doe and fawn
cat book cover
This Momma and baby eating left over Halloween pumpkins will be glad when the property is off limits to hunters.  And our flocks of wild turkeys say Amen to that.
We did this book back in 2001.  It has 29 of the best stories from our cat story contest begun in 1998.  That's my daughter with Eppie and Cosette on the cover.  We have just reissued this book so check it out and buy a copy or a dozen for yourself and your cat loving friends.  Only $10 at Amazon.
havaheart trap cat eats dog food
Bunny and Rosy kept getting Miss Jane Tabby's food when we moved her feeding indoors.  Sherry had the bright idea of using our old Hav-A-Heart trap as a dog baffle.  Big enough for Miss Jane--too small for the dogs. However, life isn't always fair.  That's Miss Jane Tabby sharing Bunny and Rosy's dog food. She only tried it once. Evidently it wasn't up to her standards.
122223 Barrys owl house
old owl house
December 23.  Our friends from Donelson library yoga, Barry and Bonny, left this gift on our doorstep.  It's a great big screech owl house--beautifully decorated and just the right size.  I plan to put it down the street at our old home since we don't want an owl eating our birds. I made this one in 1972 and we had a succession of screech owls living and raising their families in it.  Barry's is a lot fancier than this one, of course.  I hope the owls like it as well.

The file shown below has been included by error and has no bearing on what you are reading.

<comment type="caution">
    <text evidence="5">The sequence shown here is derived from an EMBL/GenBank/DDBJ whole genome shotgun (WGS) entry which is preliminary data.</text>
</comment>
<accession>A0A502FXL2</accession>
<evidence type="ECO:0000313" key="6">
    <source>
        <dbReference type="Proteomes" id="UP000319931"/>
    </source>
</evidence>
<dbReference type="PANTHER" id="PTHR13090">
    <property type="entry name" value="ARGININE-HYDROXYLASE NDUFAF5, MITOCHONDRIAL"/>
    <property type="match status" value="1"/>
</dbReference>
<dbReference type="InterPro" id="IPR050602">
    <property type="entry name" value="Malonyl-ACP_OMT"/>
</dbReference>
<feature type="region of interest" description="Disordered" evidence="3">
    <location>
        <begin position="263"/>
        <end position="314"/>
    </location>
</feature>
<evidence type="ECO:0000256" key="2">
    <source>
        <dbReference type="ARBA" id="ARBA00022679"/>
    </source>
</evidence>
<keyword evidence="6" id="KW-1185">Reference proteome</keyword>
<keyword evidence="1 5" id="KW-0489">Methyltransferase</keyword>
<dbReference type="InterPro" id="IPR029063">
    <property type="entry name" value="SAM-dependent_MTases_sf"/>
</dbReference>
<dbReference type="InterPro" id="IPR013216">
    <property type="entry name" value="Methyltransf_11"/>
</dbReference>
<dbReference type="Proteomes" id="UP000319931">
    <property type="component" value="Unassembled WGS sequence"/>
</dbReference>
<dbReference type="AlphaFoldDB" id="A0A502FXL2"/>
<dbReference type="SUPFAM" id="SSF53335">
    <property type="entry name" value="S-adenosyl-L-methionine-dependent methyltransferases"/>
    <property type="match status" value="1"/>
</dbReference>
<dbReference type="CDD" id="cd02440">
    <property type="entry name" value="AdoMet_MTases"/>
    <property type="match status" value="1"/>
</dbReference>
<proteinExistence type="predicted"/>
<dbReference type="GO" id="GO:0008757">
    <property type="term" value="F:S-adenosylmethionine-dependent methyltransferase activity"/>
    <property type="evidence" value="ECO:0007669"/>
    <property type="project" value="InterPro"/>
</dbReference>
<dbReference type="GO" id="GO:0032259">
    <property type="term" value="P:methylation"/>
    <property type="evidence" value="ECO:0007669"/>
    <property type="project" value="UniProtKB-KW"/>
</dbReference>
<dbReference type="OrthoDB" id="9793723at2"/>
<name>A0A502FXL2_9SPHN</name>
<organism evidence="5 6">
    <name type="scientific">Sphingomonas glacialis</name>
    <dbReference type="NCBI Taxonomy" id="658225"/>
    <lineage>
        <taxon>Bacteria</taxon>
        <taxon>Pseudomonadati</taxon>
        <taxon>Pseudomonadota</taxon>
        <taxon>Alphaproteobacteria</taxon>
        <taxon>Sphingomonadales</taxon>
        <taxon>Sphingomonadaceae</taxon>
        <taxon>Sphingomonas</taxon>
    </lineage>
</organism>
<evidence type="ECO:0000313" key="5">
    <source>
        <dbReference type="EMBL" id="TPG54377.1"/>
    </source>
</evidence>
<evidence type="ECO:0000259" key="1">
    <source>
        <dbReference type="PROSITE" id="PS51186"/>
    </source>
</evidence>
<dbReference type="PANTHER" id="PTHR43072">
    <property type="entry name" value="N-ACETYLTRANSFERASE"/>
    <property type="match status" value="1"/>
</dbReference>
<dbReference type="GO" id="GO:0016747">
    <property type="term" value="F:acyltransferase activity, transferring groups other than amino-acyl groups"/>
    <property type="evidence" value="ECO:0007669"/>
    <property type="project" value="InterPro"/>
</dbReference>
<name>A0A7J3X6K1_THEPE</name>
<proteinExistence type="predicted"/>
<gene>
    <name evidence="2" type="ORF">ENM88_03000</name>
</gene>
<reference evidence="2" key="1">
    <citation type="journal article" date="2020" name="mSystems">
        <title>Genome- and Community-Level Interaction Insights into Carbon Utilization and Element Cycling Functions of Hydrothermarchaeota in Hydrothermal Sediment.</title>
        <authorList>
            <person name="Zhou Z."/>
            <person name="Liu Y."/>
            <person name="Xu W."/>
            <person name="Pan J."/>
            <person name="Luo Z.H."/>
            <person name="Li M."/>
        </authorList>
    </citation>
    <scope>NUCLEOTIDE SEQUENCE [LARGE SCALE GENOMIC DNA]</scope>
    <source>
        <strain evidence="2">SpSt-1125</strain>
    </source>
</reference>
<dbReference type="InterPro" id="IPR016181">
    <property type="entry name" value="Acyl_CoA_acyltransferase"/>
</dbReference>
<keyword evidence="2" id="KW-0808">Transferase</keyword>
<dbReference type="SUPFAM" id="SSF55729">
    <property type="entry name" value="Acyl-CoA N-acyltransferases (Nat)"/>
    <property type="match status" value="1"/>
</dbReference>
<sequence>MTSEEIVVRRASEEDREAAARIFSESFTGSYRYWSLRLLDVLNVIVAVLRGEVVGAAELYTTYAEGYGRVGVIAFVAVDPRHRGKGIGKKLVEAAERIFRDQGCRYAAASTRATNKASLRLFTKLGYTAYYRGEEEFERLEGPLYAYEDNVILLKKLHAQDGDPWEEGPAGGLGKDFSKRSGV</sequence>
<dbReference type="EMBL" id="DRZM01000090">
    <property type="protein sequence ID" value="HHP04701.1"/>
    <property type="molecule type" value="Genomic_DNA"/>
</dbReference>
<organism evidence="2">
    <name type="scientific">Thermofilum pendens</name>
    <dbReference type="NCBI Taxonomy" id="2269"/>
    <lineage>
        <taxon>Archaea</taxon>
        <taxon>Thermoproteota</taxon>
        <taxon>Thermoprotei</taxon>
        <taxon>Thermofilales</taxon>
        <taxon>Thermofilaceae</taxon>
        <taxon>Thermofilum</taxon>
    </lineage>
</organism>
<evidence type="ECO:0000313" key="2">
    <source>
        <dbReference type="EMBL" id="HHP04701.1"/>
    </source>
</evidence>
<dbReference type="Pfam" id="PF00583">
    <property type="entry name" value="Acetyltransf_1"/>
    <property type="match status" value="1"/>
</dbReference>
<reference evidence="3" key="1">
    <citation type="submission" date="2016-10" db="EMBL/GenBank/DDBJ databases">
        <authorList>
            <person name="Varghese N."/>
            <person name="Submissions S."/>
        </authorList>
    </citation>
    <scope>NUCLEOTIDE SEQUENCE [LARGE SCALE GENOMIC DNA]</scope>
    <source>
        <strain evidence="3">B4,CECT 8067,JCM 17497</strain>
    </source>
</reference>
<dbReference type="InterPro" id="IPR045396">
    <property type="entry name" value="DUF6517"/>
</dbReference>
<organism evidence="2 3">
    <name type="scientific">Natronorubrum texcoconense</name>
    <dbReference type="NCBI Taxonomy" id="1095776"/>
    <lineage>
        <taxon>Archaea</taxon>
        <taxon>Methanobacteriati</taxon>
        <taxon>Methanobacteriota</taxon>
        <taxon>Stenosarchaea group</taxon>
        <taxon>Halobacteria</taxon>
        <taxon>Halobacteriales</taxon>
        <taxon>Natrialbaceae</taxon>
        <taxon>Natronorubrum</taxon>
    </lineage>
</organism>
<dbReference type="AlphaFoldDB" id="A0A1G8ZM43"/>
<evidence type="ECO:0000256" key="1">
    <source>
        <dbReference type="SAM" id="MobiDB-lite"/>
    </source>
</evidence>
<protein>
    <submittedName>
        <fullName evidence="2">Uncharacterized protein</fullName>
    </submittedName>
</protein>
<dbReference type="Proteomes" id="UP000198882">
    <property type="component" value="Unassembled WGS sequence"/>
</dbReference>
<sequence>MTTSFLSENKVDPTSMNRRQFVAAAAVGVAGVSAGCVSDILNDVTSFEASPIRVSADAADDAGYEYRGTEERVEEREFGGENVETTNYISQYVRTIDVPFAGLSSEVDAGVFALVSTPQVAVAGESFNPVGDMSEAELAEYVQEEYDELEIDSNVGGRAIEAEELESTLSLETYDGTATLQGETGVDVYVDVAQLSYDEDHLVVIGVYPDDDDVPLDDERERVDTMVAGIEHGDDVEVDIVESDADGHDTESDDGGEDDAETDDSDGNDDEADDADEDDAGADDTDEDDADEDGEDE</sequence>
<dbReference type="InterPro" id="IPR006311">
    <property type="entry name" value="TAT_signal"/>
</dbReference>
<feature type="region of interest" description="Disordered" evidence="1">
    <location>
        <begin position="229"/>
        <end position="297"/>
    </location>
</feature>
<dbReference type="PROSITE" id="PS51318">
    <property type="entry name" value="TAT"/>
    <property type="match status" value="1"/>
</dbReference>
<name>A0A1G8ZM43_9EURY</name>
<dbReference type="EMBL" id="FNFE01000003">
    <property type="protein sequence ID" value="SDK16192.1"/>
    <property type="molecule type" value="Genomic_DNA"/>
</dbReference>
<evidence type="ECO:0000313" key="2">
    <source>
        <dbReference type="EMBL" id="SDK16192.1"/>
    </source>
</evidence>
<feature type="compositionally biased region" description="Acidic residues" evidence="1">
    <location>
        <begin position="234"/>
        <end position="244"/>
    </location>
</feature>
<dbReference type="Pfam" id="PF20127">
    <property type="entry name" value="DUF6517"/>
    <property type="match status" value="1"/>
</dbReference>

122223 barrys bee house general jackson
Barry also gave me this beautiful little bee house earlier.  It's for mason bees that are smaller than flies.  They are great pollinators, however, and are being used in commercial orchards.  They put pollen at the back of each tiny tunnel (5/16th inch wide).  Then they lay an egg on it.  Then they seal it and start another cell.  Amazingly, they lay female eggs toward the back and male eggs toward the front so the males will be ready for love when the females emerge.  Whoa! December 24.  Our long time and cherished neighbor, Bruce Kessler, who lives next door to our old house, sent us this photo of the General Jackson turning around.  We used to love seeing it turn and we would wave to the tourists from our deck down there (four doors south of where we new live).  We also had some fun memories.  One night after a few more beers than prudent our good friend Mike climbed up on the rail and mooned the boat.  This was greeted by clapping and cheers and was, I'm sure, the highlight of many a visitors visit to Nashvegas.